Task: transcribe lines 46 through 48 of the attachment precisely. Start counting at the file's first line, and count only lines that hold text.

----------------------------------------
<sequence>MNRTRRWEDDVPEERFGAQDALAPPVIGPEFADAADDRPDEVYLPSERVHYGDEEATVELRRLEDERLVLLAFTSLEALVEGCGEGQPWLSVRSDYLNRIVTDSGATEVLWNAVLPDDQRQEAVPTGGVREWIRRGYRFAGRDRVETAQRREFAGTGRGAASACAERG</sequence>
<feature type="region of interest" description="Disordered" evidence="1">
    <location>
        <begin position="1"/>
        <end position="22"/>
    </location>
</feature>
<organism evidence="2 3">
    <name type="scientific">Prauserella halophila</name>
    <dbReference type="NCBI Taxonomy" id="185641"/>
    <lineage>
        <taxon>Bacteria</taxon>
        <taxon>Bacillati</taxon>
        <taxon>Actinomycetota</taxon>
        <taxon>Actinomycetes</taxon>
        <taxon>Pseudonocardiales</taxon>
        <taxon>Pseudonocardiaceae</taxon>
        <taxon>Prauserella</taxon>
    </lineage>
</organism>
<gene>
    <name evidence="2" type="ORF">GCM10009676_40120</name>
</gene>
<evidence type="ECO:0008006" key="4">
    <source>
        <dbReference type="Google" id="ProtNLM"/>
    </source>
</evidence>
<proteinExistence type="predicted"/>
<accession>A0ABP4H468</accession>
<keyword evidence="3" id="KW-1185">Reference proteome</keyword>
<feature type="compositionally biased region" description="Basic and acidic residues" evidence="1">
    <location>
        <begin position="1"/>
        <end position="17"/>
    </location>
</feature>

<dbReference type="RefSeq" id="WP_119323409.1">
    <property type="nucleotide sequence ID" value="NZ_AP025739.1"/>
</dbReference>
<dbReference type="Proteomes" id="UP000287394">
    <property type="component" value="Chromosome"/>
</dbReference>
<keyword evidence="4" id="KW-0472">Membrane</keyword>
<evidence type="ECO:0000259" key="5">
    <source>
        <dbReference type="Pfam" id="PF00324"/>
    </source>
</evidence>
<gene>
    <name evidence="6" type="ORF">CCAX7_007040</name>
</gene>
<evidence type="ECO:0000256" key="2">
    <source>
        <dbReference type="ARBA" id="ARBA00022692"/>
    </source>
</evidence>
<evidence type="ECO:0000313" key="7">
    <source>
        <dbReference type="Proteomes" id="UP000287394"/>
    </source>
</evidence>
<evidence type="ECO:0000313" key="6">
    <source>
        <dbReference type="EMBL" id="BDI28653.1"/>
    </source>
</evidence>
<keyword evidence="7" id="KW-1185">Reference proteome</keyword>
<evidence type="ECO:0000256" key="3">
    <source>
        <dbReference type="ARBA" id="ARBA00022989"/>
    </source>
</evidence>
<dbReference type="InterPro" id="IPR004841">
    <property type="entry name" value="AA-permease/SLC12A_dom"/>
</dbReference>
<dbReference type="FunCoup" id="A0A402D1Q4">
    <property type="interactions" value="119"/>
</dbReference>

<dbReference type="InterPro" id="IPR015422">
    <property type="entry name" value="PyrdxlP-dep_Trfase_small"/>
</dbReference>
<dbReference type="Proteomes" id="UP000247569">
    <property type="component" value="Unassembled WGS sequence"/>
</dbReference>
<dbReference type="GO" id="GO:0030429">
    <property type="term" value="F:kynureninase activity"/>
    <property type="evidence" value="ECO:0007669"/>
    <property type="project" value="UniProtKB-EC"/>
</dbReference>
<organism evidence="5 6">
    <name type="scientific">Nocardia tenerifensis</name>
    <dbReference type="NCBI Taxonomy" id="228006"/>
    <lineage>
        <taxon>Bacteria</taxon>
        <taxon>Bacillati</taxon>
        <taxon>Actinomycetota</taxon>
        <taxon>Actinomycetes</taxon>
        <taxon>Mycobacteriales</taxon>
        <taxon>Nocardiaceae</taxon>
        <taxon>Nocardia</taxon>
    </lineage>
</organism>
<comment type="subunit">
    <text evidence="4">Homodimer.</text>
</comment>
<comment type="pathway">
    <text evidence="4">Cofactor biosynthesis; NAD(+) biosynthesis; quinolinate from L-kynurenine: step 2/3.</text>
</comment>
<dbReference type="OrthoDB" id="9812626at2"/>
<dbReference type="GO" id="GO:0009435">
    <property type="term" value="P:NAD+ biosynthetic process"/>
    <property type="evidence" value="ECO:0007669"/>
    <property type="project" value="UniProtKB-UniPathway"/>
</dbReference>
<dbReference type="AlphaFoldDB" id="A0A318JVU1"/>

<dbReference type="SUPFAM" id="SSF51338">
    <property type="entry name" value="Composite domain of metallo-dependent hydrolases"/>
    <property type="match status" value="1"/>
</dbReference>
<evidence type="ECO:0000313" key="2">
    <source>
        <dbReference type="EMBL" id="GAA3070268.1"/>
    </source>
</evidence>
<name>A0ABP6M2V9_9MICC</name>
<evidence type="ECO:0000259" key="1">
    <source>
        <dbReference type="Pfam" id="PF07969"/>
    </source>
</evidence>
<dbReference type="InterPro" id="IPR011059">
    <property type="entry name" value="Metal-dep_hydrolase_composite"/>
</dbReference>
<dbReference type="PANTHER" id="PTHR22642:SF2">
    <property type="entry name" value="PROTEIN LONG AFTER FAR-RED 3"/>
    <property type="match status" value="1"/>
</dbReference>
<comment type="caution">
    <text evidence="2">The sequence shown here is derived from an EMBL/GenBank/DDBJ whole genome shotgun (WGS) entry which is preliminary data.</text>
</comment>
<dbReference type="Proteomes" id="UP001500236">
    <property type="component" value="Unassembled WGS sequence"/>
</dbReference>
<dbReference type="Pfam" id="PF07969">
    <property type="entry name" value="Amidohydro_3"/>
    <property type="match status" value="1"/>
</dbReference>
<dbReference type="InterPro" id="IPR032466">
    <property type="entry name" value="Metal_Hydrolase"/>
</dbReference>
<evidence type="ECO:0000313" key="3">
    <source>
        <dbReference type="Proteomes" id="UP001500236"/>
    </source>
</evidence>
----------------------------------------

    <source>
        <dbReference type="Pfam" id="PF00324"/>
    </source>